Throwback Thursday Holds Special Meaning Tonight
MILWAUKEE – The Boston Celtics hadn’t set foot inside the MECCA since March 3, 1988, but that streak came to an end Thursday morning.
The C’s returned to the historic building ahead of their 8 p.m. matchup with the Bucks tonight in Milwaukee.
The MECCA, short for the Milwaukee Exposition, Convention Center and Arena, was completed in 1950 and played home to the Bucks from 1968-88. The last time Boston visited the building, Larry Bird (31 points), Robert Parish (19 points) and Kevin McHale (16 points) combined to score 66 points during a 117-116 loss to the Bucks.
Now, nearly 30 years later, the C’s are back inside the building to play in the contest that has been titled “The Return to The MECCA” game, in celebration of the 50th anniversary season of the Bucks franchise.
“it’s special. It’s very special,” said Al Horford, whose father, Tito, joined the Bucks the season after the team moved out of the MECCA and into the Bradley Center across the street. “We’re celebrating the older players, the NBA, everything that they’ve done for us to put us in this position that we’re in today.”
Brad Stevens added, “It’s a fun game to celebrate the history of basketball here in Milwaukee and certainly in the NBA. It’s always fun to be a part of stuff like this.”
The building has been in use since the old days, and has been renamed the UW-Milwaukee Panthers Arena. Tonight, however, it will hold an old-school feel on Throwback Thursday for a league that hasn’t graced its floors in nearly three decades.
The Bucks re-created the bright and dizzying court that Robert Indiana designed in 1977 for the team to play on inside the MECCA. The court houses a red circle at half court, with a large, orange diamond outside of it that extends inside the top of the 3-point arc at both ends of the court. Inside of the diamond is green, arced lettering with black shadowing. The letters “MECCA” face toward both sidelines.
The painted area is also red. Yellow paint fills in the letter “M,” for Milwaukee, on both sides of the court. Each letter “M” begins at the baseline and ends at the half court line. The rest of the court is orange, with a blue outline.
Celtics players walked onto the court at 10:57 a.m. local time this morning with wide-, just-awoken eyes that attempted to absorb the brightness of the court. Horford whipped out his phone and snapped pictures, while others cracked jokes about the old-school and challenging colors on the floor.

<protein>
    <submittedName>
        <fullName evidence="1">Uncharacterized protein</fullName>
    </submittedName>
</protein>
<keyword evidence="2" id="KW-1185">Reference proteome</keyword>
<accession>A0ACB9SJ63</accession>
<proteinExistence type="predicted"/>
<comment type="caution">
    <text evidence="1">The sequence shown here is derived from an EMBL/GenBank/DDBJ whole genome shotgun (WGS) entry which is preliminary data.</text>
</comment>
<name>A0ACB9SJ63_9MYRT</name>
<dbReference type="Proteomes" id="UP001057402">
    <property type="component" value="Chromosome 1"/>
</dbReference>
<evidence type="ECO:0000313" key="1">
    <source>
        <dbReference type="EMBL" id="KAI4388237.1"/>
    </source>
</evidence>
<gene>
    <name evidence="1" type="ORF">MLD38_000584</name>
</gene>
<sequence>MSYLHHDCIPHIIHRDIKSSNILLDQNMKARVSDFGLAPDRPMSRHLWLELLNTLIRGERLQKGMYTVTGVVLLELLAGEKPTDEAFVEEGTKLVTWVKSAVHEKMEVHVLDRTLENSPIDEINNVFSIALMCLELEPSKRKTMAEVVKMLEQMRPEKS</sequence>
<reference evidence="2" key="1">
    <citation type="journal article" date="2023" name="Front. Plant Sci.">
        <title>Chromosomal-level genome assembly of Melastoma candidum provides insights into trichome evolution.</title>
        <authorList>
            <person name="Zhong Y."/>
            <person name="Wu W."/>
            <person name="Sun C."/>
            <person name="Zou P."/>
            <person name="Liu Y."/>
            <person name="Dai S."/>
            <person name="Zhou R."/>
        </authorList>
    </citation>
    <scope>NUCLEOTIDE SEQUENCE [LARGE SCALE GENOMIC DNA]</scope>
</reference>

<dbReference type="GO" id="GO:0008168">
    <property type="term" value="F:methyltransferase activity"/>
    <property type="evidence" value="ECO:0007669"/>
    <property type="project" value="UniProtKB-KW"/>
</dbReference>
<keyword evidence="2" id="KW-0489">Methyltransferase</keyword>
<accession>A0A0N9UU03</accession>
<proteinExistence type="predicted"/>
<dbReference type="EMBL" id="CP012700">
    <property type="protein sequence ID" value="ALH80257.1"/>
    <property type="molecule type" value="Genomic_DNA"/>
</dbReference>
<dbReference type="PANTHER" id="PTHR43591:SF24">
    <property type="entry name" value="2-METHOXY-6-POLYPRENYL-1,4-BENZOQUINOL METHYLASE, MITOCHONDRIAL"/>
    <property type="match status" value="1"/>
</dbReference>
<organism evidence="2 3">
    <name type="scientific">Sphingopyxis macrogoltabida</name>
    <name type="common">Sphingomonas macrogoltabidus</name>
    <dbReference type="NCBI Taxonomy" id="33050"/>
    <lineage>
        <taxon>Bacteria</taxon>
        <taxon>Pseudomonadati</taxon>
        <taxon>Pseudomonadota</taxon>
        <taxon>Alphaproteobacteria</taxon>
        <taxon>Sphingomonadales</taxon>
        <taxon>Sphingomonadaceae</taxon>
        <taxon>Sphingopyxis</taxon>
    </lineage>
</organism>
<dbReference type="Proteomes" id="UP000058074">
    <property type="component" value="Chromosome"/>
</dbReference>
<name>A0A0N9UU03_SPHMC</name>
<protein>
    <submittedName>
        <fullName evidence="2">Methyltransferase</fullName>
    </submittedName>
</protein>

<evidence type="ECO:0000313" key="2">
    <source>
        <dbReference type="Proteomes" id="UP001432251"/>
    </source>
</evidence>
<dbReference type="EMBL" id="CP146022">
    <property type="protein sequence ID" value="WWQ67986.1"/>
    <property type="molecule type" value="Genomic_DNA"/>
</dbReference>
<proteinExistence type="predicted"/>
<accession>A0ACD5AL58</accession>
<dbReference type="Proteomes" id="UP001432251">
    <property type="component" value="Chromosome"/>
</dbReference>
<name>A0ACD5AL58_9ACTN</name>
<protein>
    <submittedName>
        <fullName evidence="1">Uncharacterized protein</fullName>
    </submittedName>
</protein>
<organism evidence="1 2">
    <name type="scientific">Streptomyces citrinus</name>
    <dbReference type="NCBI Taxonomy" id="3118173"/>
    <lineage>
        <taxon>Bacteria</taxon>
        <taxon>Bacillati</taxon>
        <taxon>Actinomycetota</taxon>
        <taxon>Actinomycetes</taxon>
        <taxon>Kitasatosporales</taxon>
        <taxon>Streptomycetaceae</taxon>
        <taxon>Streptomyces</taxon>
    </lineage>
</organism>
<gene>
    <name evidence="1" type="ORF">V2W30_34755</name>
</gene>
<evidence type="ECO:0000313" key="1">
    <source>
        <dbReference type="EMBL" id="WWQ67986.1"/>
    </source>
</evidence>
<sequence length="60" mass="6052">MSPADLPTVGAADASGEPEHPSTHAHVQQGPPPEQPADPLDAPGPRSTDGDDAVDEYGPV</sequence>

Rookie Jayson Tatum said it’s probably the brightest court he has ever played on, but added, “I mean, I think it’s kinda cool.”
The Bucks organization has been planning this particular game for the better part of a year, working with the NBA to turn an 11,000-seat arena that was built nearly 70 years ago into a temporary home for two modern NBA clubs. Interestingly, the arena appears to be in outstanding condition considering its age.
The UW-Milwaukee and Marquette basketball teams have both been playing home games inside the arena for years, as does the Milwaukee Admirals team of the American Hockey League. The consistent presence of those teams has resulted in consistent upgrades for the arena. The building just underwent a $6.3 million renovation within the last two years.
In fact, Boston’s visiting locker room tonight is of much higher quality than many of the visiting locker rooms in newer arenas throughout the NBA travel circuit. The locker room space is well laid out, with very new locker stalls for up to 22 players. The C’s have only 14 players in their current traveling party.
The arena’s seats are also plush, new and comfortable, and the concourses and hallways in the back of the arena are clean, sizable and updated.
This is all a far cry from the last time the Celtics were inside this building, when only two of its current players – Horford and Aron Baynes – had even been born.
Throwback Thursday will be especially interesting tonight in Milwaukee when the Celtics and the Bucks make their return to the MECCA. None of these players have played on a court quite like this one, but they understand that the colors are ripe with meaning and tied to some of their franchise’s greats, from Bird, McHale and Parish, to Kareem Abdul-Jabbar and Oscar Robertson.